THE WANTED POSTER of the horse’s head on the set of The Last Chance Saloon indicated the type of night we were in for: – “Missing Ned – Last seen in Tesco”.
Yes, “There’s Gold in Hedonsville” at the Alexandra Hall last night included lots of topical jokes that adults can enjoy. Pantomime is not just about the kids, but it’s for ‘grown-ups’ too!
The Panto action takes place in Hedonsville, which is next to the Preston Coral and near Dry Thorngumbald Gulch and revolves around the evil plan of the Mayor – Mayor Meyer – to drive everyone out so that he can benefit from the secret gold mine under the town.
There’s some really nice moments in the show, particularly the banter between the shockingly, purple-haired Dame Mama Mambo (Dave Jordan) and Mexican Pete (Cat Webster). The pair seem to feed off each other and the audience and deliver very natural, off-the-cuff, comedy routines. This is a duo that would really thrive in and benefit from a larger and noisier audience!
There are opportunities for audience members to get involved i.e. volunteer or be coerced; kids will love the Wig Wam Bam dance, while parents can help to mix the ‘Truth Cocktail’. And you must greet the main characters with a shout of “Ye! Haa!”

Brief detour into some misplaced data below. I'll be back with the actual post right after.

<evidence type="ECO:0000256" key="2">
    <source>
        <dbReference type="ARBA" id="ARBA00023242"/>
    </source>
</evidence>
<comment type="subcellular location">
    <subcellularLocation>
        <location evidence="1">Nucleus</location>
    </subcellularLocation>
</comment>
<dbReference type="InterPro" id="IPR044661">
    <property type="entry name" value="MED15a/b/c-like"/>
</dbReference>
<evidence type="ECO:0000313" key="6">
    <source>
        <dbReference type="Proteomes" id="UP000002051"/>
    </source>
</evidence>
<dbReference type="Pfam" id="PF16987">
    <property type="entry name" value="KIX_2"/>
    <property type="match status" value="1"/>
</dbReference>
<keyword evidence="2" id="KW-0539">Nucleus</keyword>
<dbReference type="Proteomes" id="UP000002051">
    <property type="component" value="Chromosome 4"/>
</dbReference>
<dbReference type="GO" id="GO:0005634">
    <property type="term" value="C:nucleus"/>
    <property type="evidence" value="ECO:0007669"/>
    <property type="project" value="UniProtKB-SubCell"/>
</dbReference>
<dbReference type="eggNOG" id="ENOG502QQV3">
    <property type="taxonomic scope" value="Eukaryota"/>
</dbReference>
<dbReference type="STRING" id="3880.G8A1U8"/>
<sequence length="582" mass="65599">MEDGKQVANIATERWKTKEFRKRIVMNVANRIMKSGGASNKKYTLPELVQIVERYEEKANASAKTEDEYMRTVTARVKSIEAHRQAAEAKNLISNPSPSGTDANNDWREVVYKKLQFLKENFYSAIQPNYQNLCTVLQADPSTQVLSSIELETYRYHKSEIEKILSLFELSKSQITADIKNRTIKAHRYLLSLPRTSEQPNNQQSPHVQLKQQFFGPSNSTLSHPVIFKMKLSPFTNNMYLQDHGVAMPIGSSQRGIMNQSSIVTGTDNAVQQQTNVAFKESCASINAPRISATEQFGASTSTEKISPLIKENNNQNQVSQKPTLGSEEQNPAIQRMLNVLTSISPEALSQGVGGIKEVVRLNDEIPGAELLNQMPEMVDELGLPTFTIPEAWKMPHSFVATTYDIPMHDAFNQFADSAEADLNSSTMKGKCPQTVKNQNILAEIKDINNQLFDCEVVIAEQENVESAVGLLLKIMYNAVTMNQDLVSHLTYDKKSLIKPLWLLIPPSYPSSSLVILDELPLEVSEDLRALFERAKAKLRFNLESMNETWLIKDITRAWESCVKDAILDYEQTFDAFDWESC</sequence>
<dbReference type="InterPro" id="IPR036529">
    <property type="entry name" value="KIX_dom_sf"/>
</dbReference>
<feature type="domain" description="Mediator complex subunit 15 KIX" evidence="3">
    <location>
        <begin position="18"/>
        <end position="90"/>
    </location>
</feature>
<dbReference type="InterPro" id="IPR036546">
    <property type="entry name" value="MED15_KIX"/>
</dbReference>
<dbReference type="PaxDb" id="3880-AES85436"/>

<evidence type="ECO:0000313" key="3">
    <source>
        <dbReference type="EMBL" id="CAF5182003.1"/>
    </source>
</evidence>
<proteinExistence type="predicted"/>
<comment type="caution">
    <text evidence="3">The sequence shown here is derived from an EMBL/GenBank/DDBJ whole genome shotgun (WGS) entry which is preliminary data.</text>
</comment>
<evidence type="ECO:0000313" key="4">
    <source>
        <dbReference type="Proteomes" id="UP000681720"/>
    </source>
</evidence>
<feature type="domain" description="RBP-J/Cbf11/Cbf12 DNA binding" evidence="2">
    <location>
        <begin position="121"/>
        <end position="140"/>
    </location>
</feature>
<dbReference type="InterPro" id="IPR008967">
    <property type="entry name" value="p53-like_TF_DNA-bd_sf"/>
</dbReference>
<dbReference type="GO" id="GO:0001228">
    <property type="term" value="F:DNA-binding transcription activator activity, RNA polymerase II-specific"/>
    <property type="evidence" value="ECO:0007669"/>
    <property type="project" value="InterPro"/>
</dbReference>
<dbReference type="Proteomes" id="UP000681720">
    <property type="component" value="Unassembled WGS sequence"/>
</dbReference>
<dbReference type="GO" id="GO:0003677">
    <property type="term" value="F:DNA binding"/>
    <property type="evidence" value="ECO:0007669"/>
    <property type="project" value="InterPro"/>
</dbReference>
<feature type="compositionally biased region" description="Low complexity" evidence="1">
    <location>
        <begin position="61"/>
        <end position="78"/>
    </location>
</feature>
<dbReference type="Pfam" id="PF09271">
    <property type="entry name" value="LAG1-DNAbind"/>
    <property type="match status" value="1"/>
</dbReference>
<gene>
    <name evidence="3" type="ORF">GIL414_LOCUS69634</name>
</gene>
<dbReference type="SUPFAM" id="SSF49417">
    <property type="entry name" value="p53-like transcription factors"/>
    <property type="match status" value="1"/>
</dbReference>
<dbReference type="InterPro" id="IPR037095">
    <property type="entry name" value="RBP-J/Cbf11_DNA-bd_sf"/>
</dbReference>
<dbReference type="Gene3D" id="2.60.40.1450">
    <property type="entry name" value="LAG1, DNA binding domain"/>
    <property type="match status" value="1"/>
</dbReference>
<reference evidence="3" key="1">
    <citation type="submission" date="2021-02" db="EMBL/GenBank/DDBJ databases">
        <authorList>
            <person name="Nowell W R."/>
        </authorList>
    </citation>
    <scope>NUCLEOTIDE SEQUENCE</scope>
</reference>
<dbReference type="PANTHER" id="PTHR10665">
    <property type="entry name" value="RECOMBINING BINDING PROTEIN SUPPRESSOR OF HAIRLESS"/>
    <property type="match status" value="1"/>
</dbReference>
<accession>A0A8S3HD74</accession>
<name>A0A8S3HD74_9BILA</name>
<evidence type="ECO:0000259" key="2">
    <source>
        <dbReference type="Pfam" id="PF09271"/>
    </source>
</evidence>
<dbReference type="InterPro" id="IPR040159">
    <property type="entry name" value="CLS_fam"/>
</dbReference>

The only criticism of opening night is the loss in volume from some characters – at moments I couldn’t hear all of the words. But all this is something that was improving as confidence with the performance grew. There’s an audience responsibility as well; boo, hiss, shout “Ye! Haa!”, sing, join-in – and the cast will inevitably respond in like-manner!
Special mention of the night must go to Helen Beet (pictured) who sang two absolutely cracking songs – a great voice, a great singer!
So leave Hedon behind this evening – or tomorrow evening (and Matinee at 2:30pm on Saturday!) – and go and see Skint Westwood, Cool Hand Fluke and Tom Jones (honestly!) in Hedonsville. Have fun with the show and the Hedon Drama Group – and they will entertain and delight you with some real belly-laughs on the way!
*The opening night of the Hedon Panto experienced a technical fault (a “blown fuse”) which resulted in the stage lighting not working including the ‘blackout’ that would normally have accompanied scene changes, but this did not seem to detract from the performance.